But I think this is also incredibly important to Square-Enix because of how many fans they’ve lost. Final Fantasy X-2 came out and made a lot of them scratch their heads and shrug because the battle system was fun enough, but where was the glorious and wonderful storytelling? Final Fantasy XII was gorgeous, and brought the system into a new light, but the characters outside of a handful weren’t even interesting. Final Fantasy XIII came out and we were given female Cloud Jesus and forced down the most linear of paths a Final Fantasy game has been graced with. Final Fantasy XIV dug itself into a hole, being a failure of a game and as an MMO, which these days, just copying World of Warcraft at least gets you some invested, but it apparently couldn’t even do that right. I can’t think of another game that did so amazingly bad that the company, three years later, offers an apology and literally builds the game from the ground up, while still maintaining the story of the last game.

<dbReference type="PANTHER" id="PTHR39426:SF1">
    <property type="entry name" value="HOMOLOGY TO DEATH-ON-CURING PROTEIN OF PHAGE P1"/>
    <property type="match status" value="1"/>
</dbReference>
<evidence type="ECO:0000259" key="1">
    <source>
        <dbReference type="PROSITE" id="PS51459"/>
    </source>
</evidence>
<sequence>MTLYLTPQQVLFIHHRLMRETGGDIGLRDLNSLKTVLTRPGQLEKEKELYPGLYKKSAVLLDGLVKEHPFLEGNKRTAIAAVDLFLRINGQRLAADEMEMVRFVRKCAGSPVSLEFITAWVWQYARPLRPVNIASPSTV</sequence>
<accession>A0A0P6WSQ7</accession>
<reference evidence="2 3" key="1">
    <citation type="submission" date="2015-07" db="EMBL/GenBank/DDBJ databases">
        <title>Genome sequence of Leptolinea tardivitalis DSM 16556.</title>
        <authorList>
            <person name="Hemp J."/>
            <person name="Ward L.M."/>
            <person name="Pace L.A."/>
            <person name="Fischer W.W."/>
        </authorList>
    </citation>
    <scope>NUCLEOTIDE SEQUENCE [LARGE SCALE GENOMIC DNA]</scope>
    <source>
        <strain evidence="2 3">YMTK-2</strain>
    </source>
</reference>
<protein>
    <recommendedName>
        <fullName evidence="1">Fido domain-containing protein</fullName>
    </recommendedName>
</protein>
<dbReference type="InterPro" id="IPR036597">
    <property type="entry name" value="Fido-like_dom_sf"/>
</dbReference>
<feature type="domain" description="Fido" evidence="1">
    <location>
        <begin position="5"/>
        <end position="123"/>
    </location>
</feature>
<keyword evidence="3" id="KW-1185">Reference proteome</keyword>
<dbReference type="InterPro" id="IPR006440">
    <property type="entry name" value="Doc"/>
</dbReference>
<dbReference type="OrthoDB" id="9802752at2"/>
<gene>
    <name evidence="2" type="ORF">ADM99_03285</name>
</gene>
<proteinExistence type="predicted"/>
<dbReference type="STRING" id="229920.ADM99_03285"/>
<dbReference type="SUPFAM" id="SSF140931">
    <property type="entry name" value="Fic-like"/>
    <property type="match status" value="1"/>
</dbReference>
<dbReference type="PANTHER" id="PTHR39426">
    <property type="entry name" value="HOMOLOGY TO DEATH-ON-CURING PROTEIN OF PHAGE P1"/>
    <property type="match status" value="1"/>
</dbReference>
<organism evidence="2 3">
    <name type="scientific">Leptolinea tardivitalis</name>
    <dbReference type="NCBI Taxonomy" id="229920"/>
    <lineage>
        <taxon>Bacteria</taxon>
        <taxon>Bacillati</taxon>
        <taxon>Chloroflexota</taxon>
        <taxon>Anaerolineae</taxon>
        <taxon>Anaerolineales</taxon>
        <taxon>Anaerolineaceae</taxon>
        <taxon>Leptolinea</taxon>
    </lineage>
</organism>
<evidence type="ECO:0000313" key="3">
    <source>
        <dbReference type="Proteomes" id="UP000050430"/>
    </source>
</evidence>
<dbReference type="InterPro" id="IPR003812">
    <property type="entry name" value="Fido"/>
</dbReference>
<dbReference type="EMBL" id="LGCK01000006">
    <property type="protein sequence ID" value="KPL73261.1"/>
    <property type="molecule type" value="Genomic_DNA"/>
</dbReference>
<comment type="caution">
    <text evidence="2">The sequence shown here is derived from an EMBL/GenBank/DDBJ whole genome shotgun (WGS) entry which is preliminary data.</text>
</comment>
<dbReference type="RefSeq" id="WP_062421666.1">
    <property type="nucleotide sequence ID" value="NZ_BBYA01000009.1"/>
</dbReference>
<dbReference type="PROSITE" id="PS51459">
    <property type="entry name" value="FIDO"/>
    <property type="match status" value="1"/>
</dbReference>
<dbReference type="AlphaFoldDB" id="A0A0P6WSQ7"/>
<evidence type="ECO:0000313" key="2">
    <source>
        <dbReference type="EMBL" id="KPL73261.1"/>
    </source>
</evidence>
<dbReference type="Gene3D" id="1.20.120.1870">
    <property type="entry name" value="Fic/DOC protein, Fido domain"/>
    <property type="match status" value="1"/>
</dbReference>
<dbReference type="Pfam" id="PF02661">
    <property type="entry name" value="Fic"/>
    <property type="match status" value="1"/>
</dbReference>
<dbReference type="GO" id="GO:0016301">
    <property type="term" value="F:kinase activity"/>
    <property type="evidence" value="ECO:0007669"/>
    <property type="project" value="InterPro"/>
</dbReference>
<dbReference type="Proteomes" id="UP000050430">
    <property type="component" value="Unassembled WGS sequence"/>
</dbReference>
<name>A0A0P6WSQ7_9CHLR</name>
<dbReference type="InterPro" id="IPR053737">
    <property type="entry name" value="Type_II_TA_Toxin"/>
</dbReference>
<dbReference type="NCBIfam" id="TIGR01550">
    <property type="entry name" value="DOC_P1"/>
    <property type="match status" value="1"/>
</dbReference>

Regardless, the fans need Square-Enix to be great again, we need video games to be great again, and maybe, just maybe, this remake will help all of us. I was apprehensive at first, but now I think as a Final Fantasy fan, I am not only curious, but I almost feel obligated to experience this. I may have been late to the first party, but I have a good feeling about this reunion.